Emergency Communcations for TEOTWAWKI, Part 3

Amateur Radios by Icom

Amateur Radio is the grandfather of all forms of radio communcation. It’s usefullness as a form of emergency communcations is unparalleled. We will look at this form of communcation in Part 3 of our series.

If you missed Part 1, you can read it here:

Emergency Communications for TEOTWAWKI, Part 1

If you missed Part 2, you can read it here:

Emergency Communications for TEOTWAWKI, Part 2

Amateur Radio operators, also know as Hams, have pioneered radio communcation since the first decade of the 1900s. Amateur radio is the most flexible and most powerful of all forms of radio communcation. It is also the most regulated. To become a ham radio operator you must pass a test. When you pass the test, you will be granted a Technician license. There are actually three licenses classes. Each requires a test, each is successively more difficult to pass, and each carries with it more privileges.

The three license classes are Technician, General, and Amateur Extra (commonly referred to as “Extra”). For decades, knowing Morse Code was a requirement for obtaining a ham radio license. However the FCC has dropped the Morse Code requirement, which went into effect in February 2007. Now, you just have to study and pass a test.

When you have a ham radio license, there are many “ham bands” that can be used. The ham bands are areas of the electromagnetic spectrum that the FCC has set aside for amateur radio operators to use. Hams can communcation on the HF, VHF, UHF, Microwave, and Satellite bands. However, the license you hold governs which bands you are able to transmit on.

A Technician license allows you to transmit on the VHF and UHF bands. These are “line-of-sight” forms of communcation, and are generally only good for 0 to 50 miles. However, when the conditions are just right, you can talk over distances of hundreds, even thousands of miles. But, that doesn’t happen continuously. Just some of the time.

General and Extra class licenses allow you to transmit on all of the amateur radio bands. You can transmit on HF, which is good for some local communcation, but is primarily suited for long distance communcation. Often hams can transmit on HF for thousands of miles. It is commonplace to talk to people in other countries halfway around the world.

The amateur radio service is called “amateur” for a good reason. No business transactions can occur over amateur radio, and no money can exchange hands between ham radio operators. That’s why it’s called amateur.

So, now that you have had a brief introduction to amateur radio, you must be wondering how well suited it is for emergency communcations. It is ideal.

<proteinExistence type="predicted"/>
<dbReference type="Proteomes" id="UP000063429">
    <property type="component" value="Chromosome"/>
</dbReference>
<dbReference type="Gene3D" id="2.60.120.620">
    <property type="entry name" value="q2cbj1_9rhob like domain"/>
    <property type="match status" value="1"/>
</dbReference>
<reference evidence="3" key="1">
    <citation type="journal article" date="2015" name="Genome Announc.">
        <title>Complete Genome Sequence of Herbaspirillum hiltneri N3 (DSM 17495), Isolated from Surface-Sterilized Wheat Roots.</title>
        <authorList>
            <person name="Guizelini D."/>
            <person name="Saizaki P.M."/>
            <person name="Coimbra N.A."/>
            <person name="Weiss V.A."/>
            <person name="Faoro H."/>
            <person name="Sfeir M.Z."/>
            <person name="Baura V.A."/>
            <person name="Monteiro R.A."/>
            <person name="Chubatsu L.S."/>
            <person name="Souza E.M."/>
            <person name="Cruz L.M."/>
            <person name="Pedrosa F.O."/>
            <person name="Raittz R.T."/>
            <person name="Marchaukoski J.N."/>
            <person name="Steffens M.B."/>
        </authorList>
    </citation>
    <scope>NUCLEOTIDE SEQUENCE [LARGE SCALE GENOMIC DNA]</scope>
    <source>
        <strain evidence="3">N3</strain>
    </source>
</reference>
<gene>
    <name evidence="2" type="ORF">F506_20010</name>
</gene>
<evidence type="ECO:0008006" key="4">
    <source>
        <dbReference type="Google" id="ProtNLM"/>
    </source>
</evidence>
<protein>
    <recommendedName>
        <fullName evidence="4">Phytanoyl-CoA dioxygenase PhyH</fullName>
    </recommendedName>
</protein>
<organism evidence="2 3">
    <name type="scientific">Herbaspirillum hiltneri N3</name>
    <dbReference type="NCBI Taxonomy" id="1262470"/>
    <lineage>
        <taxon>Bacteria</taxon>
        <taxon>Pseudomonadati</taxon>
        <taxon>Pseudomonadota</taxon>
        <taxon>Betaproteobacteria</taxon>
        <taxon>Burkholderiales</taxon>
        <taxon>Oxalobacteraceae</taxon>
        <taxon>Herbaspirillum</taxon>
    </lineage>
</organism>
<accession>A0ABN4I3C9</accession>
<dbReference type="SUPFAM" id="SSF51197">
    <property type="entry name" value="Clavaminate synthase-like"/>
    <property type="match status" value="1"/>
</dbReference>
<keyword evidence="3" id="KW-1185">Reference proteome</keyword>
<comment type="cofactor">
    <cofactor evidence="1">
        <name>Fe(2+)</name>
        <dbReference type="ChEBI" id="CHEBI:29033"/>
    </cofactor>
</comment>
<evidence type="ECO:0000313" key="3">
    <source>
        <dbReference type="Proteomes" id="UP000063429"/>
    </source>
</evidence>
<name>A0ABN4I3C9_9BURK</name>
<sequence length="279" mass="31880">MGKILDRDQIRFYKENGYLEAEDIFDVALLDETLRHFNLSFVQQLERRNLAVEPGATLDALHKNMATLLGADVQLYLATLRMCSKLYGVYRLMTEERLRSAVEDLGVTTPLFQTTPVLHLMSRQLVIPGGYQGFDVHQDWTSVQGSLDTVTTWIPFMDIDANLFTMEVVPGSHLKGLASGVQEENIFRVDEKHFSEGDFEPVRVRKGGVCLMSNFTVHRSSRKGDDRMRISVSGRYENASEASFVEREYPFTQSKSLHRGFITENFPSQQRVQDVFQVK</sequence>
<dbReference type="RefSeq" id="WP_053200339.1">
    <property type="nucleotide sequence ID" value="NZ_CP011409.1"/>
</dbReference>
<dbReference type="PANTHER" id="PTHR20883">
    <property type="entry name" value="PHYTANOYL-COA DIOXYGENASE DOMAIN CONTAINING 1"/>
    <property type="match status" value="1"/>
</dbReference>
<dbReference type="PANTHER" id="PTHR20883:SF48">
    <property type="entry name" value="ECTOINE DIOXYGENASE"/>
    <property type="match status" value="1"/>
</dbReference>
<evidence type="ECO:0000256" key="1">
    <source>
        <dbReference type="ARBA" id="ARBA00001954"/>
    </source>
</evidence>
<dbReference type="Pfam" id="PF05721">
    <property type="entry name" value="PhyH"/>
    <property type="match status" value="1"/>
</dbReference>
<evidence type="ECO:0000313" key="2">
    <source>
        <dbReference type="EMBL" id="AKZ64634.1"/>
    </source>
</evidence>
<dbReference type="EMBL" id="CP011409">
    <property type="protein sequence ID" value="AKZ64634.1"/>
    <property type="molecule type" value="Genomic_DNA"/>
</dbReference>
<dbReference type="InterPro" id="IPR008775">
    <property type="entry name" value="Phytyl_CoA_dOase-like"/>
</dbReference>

The FCC allows hams to transmit on a great number of radio frequency bands for primarily one reason. Amateur radio operators provide emergency communcations support during disasters. In exchange, the hams have these bands set aside for their exclusive use. These same bands are the envy of commercial communications companies, who would love to have them for commercial use. But the FCC has set aside these bands for hams because of the support they provide during emergencies. Also, it’s all volunteer. No amateur radio operator is paid anything for their assistance during a disaster.

There is a slogan in Amateur Radio, “When all else fails, Amateur Radio.” What it means is that when normal communcation services go down, for whatever reason, there is always amateur radio communcations available. Generally in an emergency, ham radios are on the air within minutes providing communcations for emergency service personel who have lost their normal forms of communcation. Hams pay for their equipment with their own money, and they maintain it with their own money. It is generally not cheap, just because of the many different types of equipment that hams end up owning. However you can get started with ham radio for $200 – $500. Less if you go to a “ham fest” and purchase equipment. Ham fests are flea markets for amateur radio equipment. You generally can find just about anything there. From new gear to some that is decades old, but still works.

Hopefully, you have enjoyed this introduction to amateur radio. If you would like more information, just go to the ARRL website located at:

Amateur Radio Relay League

The ARRL is the national association for amateur radio and provides many services to the amateur radio community.

If you would like to get started with amateur radio, here is another site you might find of use:

Welcome to the World of Ham Radio

You may be wondering how I know so much about ham radio. I hold an Amateur Extra class license and have been licensed since 1990. I am also a Volunteer Examiner and can administer and grade licensing exams.

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  1. pro223 says

    Nice article, I’m looking for a way of communicating between myself and a group of friends in a 15 mile circumference for when the SHTF. It’s a hilly area, so the line of sight is a problem, this was one of the best short explanations I’ve seen.

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